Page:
As I ran down the last hill with about a 1/2 mile to go I found myself getting emotional.  All of the training was about to pay off.  I had executed my plan exactly and was about to finish with a time that was far beyond what I thought I could do.  I had to remind myself to focus since I still had a bit of running to go.

The finish area was a bit of a pain.  there were a lot of 90 degree turns (5 I think), and 3 significant areas of water to run through.  The last one was ankle deep!  I was so happy to be getting close to the finish line – I heard my name announced over the PA and was all smiles as I crossed the line.  I glanced at my watch, and it showed 4:49 and change, amazing.  Not only did I beat the 5:00 mark, I managed to just get inside of 4:50.  Final finish time was 4:49:49.

Once I had finished, I got some food, found Kate and Steve who were keeping track of the other racers (Rich, Kathleen, Stuart and Diane plus new friends Melissa and Cliff).  Since my wave started earlier I was able to stand near the finish line and cheer them all in.  I had almost lost my voice by the end of the day.   Everyone did amazingly well, especially considering the weather conditions.

Overall I couldn’t be happier with how the day went.  I am most proud that I stuck to my plan, from both a nutrition and effort perspective. 

Nutrition Plan

My nutrition plan was to keep it very simple.  I had been training with good success with EFS and EFS Liquid shot by FirstEndurance.

  • Pre-Race
    • 2 hammer bars (almond raisin) 
    • 2 bottles EFS (2 scoops Fruit punch) sipped from early in the morning until setting up in transition
    • 1 bottle of EFS (2 scoops Fruit punch, 1 full scoop of Pre-Race) for a boost 45 minutes before race start
  • Bike
    • 1 bottle of EFS Liquid Shot, mixed with a little water – mounted horizontally between my aero bars.   1,000 calories total (drank almost all of it)
    • a 40oz speedfil water bottle on my down-tube, that I was constantly sipping from.  I grabbed a bottle of water at the aid station at mile 37 to refill (approx 24oz).
    • my bike computer was setup for a time-based alarm every 12 minutes, reminding me to take a mouthful of liquid shot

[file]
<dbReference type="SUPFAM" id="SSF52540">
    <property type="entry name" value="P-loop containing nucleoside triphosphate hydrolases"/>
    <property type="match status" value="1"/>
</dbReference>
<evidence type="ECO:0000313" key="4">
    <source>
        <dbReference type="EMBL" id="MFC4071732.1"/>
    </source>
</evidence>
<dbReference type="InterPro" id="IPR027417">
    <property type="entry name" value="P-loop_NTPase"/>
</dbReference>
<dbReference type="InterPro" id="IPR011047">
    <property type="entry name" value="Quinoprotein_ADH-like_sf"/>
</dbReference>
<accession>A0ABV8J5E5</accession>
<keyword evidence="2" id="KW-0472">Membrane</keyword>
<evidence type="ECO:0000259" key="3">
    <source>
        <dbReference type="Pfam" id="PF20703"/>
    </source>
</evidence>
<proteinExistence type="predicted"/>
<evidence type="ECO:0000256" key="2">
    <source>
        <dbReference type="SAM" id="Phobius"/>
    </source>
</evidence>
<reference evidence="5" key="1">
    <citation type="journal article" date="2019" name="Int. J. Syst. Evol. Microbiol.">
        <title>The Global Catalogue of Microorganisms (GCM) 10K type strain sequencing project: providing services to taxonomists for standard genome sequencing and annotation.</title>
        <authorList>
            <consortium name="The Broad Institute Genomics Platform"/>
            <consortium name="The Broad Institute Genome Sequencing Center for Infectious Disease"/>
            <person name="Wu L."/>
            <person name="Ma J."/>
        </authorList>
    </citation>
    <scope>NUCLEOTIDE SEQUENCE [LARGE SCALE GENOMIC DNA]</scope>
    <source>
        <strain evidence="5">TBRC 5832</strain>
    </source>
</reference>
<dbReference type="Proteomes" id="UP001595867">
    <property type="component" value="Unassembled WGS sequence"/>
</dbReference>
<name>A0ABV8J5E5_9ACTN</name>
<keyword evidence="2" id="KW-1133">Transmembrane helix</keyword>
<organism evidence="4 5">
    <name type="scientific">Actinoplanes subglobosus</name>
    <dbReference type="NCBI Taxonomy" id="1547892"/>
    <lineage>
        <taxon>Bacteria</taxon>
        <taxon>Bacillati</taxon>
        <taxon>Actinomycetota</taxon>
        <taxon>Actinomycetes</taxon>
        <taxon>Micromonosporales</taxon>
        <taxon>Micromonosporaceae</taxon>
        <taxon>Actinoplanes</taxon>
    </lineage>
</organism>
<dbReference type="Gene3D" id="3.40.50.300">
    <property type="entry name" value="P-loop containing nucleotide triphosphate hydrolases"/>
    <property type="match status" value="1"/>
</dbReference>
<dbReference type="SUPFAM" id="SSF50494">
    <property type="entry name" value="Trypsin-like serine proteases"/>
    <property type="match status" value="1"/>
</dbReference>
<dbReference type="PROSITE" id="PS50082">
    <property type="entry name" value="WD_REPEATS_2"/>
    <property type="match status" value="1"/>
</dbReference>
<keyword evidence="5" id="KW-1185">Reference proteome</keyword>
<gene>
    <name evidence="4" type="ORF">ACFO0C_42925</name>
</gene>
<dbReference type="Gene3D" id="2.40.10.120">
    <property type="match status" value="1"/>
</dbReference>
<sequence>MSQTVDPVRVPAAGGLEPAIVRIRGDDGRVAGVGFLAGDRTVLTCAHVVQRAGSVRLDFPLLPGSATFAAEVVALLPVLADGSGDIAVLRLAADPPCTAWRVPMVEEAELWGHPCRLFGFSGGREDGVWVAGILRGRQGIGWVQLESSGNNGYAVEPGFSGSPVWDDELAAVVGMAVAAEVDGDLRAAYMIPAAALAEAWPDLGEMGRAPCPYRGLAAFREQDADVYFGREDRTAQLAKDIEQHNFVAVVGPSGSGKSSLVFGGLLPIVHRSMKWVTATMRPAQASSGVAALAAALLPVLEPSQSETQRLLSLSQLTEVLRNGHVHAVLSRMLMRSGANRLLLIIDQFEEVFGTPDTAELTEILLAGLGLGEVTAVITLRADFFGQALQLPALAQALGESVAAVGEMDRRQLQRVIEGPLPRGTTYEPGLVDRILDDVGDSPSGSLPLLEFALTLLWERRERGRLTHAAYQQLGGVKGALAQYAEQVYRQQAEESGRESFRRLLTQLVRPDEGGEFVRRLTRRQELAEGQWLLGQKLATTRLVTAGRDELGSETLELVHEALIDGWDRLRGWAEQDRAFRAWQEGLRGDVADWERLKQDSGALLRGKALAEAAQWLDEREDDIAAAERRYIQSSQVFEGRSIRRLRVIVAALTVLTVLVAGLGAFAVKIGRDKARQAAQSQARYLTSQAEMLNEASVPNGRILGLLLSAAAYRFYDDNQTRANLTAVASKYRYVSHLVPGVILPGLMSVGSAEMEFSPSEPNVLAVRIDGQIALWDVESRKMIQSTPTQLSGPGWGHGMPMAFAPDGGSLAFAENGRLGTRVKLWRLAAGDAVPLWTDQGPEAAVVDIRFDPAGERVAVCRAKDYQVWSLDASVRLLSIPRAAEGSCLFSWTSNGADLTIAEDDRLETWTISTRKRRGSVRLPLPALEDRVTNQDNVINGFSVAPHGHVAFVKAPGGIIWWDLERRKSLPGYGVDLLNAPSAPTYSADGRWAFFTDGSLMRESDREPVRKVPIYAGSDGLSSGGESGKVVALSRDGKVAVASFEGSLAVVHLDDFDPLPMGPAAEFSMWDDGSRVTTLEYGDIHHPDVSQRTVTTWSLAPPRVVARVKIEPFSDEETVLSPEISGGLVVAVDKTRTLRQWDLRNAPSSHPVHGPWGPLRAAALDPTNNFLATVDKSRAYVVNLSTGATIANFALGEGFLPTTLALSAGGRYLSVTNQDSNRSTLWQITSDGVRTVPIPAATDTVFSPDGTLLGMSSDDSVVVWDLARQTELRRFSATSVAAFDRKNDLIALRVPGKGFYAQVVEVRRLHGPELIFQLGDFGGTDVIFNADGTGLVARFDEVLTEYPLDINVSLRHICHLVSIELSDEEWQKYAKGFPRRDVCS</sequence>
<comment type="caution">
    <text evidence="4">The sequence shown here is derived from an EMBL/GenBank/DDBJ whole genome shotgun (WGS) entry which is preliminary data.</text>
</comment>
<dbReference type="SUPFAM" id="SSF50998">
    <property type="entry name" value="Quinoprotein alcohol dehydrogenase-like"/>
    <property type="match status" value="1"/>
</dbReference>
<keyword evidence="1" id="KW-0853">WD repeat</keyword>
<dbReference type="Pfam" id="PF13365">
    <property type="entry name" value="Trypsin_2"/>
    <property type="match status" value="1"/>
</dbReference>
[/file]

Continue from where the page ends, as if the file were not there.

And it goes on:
• Run
    • Fuelbelt with 2 bottles. 1 bottle with EFS Liquid shot (8oz – 640 calories), used approximately 1/3rd of it, and 1 bottle (8oz) of water, refilled as needed.

Post Race

after we got our bikes back to the house, it was time to celebrate!  We ended going for dinner at the Mellow Mushroom for beer and pizza.  Perfect post race food!

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Wrap-Up

The race was well organized, but I am not sure that I would do it again.   The logistics of 2 transition areas is a pain.  Trying to leave the venue was time consuming, since we couldn’t get a car near the finish area. It is also a difficult race for spectators.  there isn’t much access to the swim start/exit and then there is the 10 or so miles between transition areas.  It is a 6hr drive from home and I think after finishing a full ironman next summer (Lake Placid) I may not be wanting to complete a long race this late in the season.

One of the main differences for this race, compared to my first 70.3 was having a structured plan to follow.  For this race I followed the Endurance Nation half ironman 20 week advanced plan.  I ended up averaging around 7.5 hours per week for the last 12 weeks.  this was lower than the plan prescribed, but was all I could do with a busy work/travel/family schedule.  This plan allowed me to focus on the key sessions to setup a great race!

Now that my last race is over for the season, it is time to take a break, and start planning 2012.  Finishing the year strong has given me some good confidence that I can get even faster next year.